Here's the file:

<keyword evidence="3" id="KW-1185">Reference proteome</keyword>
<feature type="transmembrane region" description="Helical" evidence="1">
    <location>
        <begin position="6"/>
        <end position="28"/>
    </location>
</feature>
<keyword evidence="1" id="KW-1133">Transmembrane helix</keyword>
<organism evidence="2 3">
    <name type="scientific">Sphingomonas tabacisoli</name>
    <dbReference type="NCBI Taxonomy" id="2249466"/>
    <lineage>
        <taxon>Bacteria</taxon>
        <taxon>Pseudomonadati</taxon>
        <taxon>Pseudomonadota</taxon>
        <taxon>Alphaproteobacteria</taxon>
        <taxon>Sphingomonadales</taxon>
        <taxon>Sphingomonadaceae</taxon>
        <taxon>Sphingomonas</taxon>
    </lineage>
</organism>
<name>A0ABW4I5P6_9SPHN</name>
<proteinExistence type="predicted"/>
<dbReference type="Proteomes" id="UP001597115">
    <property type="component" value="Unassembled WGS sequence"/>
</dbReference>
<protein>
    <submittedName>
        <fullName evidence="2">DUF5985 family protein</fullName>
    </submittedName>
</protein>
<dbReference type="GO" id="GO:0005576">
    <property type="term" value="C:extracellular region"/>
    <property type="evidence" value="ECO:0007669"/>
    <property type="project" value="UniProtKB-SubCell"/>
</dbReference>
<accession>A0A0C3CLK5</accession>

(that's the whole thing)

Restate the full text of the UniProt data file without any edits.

<keyword evidence="3" id="KW-1185">Reference proteome</keyword>
<feature type="transmembrane region" description="Helical" evidence="1">
    <location>
        <begin position="6"/>
        <end position="28"/>
    </location>
</feature>
<keyword evidence="1" id="KW-1133">Transmembrane helix</keyword>
<organism evidence="2 3">
    <name type="scientific">Sphingomonas tabacisoli</name>
    <dbReference type="NCBI Taxonomy" id="2249466"/>
    <lineage>
        <taxon>Bacteria</taxon>
        <taxon>Pseudomonadati</taxon>
        <taxon>Pseudomonadota</taxon>
        <taxon>Alphaproteobacteria</taxon>
        <taxon>Sphingomonadales</taxon>
        <taxon>Sphingomonadaceae</taxon>
        <taxon>Sphingomonas</taxon>
    </lineage>
</organism>
<name>A0ABW4I5P6_9SPHN</name>
<proteinExistence type="predicted"/>
<dbReference type="Proteomes" id="UP001597115">
    <property type="component" value="Unassembled WGS sequence"/>
</dbReference>
<protein>
    <submittedName>
        <fullName evidence="2">DUF5985 family protein</fullName>
    </submittedName>
</protein>
<dbReference type="GO" id="GO:0005576">
    <property type="term" value="C:extracellular region"/>
    <property type="evidence" value="ECO:0007669"/>
    <property type="project" value="UniProtKB-SubCell"/>
</dbReference>
<accession>A0A0C3CLK5</accession>